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Arulius Barb Fact Sheet

The Arulius Barb, Puntius Arulius, is bigger than many Aquarium barbs, growing to 12 cm (5 inches.)  Other common names include Tamiraparani Barb, Silas Barb and Longfin Barb

 It comes from Asia as do many barb species.  This fish can live for ten years under good conditions.

Water Conditions

The Arulius Barb comes from slightly acidic water, and can tolerate a pH of between 6 and 7.5.  I keep mine at 7 (Neutral.)  Temperatures of from 19 – 28degrees C (66-82 degrees F) are suitable, but it will survive slightly higher temperatures.  It will tolerate a wide range of hardness.


The Arulius Barb is more peaceful than many barbs.  However, it is a schooling fish and I definitely recommend a minimum of 4 in an aquarium; more would be better.  This will reduce this barb’s slight tendency to nip fins.  Also remember that it grows a bit bigger than most of the small, peaceful community fish; you should not expect a four inch Arulius Barb to be an ideal companion for a one inch Neon Tetra.

I would definitely not suggest this as a good companion for Guppies, Siamese Fighting Fish, or other slow swimming fish with long fins.

I suggest that some of the larger Tetra species like Colombian Tetras as well as barbs and Corydoras Catfish are reasonable companions for this fish.  Choose fish that are of similar size and temperament.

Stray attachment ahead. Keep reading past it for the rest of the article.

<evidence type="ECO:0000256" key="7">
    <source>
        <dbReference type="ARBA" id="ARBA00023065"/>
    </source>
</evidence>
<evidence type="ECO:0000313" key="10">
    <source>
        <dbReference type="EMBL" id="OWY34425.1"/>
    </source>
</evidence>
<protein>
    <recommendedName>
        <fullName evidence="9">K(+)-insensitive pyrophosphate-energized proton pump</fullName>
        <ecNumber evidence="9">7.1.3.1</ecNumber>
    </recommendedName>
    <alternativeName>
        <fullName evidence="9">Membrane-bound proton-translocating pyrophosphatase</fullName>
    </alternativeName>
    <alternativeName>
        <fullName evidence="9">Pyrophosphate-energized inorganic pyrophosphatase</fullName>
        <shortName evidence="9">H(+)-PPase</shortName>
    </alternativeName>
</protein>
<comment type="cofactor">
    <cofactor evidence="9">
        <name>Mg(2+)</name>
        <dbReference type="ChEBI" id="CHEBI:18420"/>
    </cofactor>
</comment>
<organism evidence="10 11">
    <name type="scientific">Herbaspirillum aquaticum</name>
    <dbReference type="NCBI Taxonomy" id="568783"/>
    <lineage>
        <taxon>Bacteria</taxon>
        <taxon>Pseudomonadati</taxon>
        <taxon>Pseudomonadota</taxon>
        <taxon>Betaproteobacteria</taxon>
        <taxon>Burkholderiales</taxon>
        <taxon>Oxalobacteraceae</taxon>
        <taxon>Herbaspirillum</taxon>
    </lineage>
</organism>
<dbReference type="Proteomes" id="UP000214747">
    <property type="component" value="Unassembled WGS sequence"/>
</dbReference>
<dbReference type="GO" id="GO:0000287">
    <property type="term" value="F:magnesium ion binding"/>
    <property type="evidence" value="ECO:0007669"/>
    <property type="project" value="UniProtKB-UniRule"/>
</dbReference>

Avoid putting them with really aggressive fish like Barcoo Grunters or the more aggressive Cichlids, but they are sometimes used as a companion for the less aggressive Cichlids.


Although one of the common names is Longfin Barb, this is mainly applicable to the male rather than the female because the male has along dorsal fin.  The Males also tend to be more colourful, and the females are plumper, especially when in breeding condition


The Arulius Barb is an easy fish to breed and is one of those fish that will tend to breed frequently in aquariums without its owner being aware of it.  Of course, in most cases all the eggs of very young babies will be eaten, either by their parents or by other fish in the aquarium.

If you want to raise some babies, you will usually need to set up a breeding tank.  The conditions appear to be much less critical than with most fish, and they will breed in most types of water.

This is a fairly big fish, so I suggest a minimum sized aquarium of about 75 litres or 20 US gallons.  The females lay their eggs on plants; fine leaved ones are better.  The parents will need to be removed after spawning or you will lose most of the babies.  Low light is suggested.


The eggs should hatch in about 24 hours.  The babies do best on infosoria at first although this can be supplemented with very fine commercial fry foods.  At all stages the babies will benefit from live food of a suitable size.

Pest Fish

This barb certainly has the potential to damage ecosystems it is not native to.  Although historically the most irresponsible introductions of foreign species have often been by governments, as aquarists we still need to be vigilant and prevent any possibility of introducing fish from other places into our native ecosystems.

Sources and Picture Credits
Aquafish and Aquaria Now Home.
First picture by Marcus Knight (email from author via Rohan Pethiyagoda) [CC BY 4.0 (], via Wikimedia Commons
Second picture by Rupert A. Collins [CC BY 3.0 (], via Wikimedia Commons